Dispute over N.D. Fighting Sioux nickname nears end

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FARGO, N.D. (AP) — North Dakotans say they’ve had enough of a decades-old controversy on its flagship university’s nickname.

Voters overwhelmingly decided Tuesday to dump the University of North Dakota’s Fighting Sioux moniker, an issue that has put its athletic teams at risk of NCAA sanctions and divided sports fans, alumni and even tribes. But even for the winners, the outcome was bittersweet.

“This is a political matter with no celebration,” said Tim O'Keefe, executive vice president and CEO of the UND Alumni Association and Foundation, who led a campaign to retire the nickname. “We’ve said all along that this is not an issue about preference. Clearly if that were the case, the name would be staying. The price of keeping the name is simply too high.”

Some American Indians from the state’s two namesake tribes lobbied for the name and logo to be kept, arguing that they reflected a positive image for their tribes. Eunice Davidson, an enrolled member of the Spirit Lake tribe and member of the committee to save the nickname, was too devastated to talk about the result, her husband, Dave Davidson said.

“I will be honest with you: I’m heartbroken and I’m ashamed of this state,” Mr. Davidson said. “On the other hand, there are a lot of wonderful people we have met in the course of this.”

University of North Dakota hockey players wear Fighting Sioux jerseys earlier last season but replaced their sweaters during the WCHA Final Five Championships in St. Paul, Minn. (Associated Press)

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University of North Dakota hockey players wear Fighting Sioux jerseys earlier last ... more >

Voters in Tuesday’s North Dakota primary were asked whether to uphold or reject the Legislature’s repeal of a state law requiring the school to use the nickname. The vote sends the matter back to the state’s Board of Higher Education, which is expected to re-retire the nickname and American Indian head logo that seven years ago was deemed hostile and abusive by the NCAA.

The final tally showed about 68 percent voted in favor of retiring the nickname, but the divide was still evident at the voting booths. Only one county voted to save the nickname: Billings County, in far western North Dakota. Residents there voted 150-148 against retiring the name.

Lynn Megal, a 59-year-old stay-at-home mom in Bismarck, said she voted to keep the name. Scott Neumann, a 59-year-old high school orchestra teacher in Bismarck, said the moniker is offensive and voted to dump it.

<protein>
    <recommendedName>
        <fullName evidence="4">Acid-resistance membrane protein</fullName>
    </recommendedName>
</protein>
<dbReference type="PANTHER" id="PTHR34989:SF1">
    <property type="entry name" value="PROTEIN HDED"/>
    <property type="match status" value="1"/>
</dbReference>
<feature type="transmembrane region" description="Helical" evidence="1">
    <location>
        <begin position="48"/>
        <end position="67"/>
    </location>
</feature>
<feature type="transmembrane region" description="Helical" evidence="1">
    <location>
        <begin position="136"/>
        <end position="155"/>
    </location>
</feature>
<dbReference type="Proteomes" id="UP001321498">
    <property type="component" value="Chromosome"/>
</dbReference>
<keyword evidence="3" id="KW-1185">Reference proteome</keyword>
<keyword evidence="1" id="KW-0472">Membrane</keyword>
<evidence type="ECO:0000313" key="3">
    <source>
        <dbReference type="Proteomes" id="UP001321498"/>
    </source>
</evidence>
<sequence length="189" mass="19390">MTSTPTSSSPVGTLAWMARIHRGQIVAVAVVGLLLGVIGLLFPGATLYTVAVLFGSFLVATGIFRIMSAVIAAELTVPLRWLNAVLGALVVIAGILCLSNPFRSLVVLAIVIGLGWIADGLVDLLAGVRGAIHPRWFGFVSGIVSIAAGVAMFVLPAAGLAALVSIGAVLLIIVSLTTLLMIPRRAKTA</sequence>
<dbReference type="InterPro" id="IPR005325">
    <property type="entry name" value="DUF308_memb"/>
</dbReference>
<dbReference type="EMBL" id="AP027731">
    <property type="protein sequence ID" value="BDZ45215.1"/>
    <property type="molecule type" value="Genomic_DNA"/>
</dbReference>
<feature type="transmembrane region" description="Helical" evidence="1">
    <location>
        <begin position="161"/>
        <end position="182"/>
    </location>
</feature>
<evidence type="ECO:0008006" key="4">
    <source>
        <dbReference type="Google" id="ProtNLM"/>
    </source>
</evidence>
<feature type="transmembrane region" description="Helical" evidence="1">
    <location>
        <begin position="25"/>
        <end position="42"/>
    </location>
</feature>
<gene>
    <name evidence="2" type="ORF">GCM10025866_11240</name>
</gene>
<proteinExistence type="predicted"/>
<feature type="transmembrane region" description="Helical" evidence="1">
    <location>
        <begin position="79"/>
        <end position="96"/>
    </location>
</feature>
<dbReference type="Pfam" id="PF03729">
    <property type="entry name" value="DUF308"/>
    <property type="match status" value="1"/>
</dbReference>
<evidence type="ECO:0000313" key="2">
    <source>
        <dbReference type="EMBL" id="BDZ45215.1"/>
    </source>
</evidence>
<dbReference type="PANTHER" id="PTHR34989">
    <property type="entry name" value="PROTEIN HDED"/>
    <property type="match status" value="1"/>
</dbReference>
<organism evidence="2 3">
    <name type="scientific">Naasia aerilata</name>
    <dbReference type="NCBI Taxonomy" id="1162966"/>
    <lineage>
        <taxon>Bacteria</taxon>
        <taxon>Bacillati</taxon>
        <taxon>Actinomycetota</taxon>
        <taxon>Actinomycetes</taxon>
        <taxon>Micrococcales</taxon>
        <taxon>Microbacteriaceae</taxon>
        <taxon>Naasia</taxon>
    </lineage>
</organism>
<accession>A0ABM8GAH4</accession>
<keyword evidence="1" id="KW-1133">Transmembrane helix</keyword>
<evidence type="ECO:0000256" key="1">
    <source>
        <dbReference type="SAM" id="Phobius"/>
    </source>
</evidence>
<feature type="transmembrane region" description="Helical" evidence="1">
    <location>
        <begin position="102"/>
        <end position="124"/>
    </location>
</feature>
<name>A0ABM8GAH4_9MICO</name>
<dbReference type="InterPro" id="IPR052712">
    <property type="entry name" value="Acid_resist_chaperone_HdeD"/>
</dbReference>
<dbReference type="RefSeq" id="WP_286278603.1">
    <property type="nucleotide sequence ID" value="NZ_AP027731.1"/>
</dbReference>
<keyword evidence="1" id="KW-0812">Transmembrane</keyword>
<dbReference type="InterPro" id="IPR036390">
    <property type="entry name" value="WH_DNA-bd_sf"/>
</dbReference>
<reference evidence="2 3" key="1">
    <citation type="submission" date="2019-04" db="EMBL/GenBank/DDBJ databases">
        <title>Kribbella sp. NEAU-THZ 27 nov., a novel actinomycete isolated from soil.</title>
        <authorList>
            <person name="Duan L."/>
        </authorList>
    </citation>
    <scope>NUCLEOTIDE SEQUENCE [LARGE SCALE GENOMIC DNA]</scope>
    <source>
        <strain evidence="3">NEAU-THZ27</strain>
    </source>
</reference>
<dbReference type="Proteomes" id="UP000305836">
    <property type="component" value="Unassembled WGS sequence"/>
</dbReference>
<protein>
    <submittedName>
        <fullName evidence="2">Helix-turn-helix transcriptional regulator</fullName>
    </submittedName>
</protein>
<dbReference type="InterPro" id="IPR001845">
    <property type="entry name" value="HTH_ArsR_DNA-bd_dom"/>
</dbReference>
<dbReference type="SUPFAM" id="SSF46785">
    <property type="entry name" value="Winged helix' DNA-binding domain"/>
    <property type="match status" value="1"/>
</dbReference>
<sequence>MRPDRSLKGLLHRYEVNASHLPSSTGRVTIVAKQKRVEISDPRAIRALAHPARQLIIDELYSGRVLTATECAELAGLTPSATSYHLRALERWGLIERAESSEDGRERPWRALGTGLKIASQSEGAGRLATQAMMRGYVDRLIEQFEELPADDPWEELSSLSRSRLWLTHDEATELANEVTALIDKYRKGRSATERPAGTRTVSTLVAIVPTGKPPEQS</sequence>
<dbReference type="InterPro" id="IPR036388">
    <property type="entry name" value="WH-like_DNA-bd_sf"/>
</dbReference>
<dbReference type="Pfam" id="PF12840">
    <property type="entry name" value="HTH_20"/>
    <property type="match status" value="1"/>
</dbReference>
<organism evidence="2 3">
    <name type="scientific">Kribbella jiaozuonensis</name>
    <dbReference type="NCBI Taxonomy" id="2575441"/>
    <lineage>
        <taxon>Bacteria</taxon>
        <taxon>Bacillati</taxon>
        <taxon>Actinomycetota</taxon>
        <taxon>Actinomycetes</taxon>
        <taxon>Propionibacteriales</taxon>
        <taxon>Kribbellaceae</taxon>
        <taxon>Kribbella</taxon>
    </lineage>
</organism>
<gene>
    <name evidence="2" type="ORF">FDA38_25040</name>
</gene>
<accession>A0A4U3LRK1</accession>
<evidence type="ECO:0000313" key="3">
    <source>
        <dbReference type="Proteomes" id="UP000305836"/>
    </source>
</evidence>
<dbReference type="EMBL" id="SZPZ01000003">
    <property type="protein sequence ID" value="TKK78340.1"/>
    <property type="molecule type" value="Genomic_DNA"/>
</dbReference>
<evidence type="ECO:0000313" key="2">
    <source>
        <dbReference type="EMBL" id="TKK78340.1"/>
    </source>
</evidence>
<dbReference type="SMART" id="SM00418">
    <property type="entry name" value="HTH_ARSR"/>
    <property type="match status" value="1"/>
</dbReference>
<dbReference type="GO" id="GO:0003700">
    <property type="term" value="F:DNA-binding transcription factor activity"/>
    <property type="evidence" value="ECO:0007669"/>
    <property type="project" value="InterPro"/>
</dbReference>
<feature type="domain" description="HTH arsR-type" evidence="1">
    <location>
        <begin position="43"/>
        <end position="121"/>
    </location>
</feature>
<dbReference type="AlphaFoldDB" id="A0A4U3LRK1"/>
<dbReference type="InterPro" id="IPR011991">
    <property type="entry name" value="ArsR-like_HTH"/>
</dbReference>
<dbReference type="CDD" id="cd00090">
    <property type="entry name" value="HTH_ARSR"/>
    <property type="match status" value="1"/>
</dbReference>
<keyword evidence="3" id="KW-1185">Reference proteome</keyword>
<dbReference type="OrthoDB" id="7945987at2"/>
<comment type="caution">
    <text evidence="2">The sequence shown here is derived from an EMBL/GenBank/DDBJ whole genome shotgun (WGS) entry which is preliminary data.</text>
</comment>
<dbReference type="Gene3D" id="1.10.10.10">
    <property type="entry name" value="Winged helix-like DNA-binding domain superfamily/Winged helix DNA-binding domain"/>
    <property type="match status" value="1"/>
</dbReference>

“I’m Irish. I don’t have any complaints about the Notre Dame Fighting Irish,” Ms. Megal said.

Said Mr. Neumann: “I’m happy to see the opportunity to get rid of it. Native American logos have been abused in too many schools around the country.”

Robert Kelley, the UND president, said the vote will allow the college to focus on its students.

“We are appreciative that voters took the time to listen and to understand the issues and the importance of allowing the university to move forward,” Mr. Kelley said in a statement. “We also understand how deeply this has affected all of us.”

The group that collected petitions for the ballot measure has said it will pursue another vote in the fall to make Fighting Sioux part of the state constitution. Sean Johnson, spokesman for the nickname group, said the results were disappointing but that they plan to continue gathering petitions.

“We don’t have the option of forfeiting,” he said. “There are more things at stake than some unfounded concerns about the athletic program.”

Advocates for retiring the nickname say the issue is hurting the athletic department in recruiting and scheduling. Some fear it could affect the school’s standing in the Big Sky Conference. Supporters of the name say coaches and administrators are exaggerating the harmful effects, including the conference threat, and don’t believe the NCAA sanctions are a big deal.

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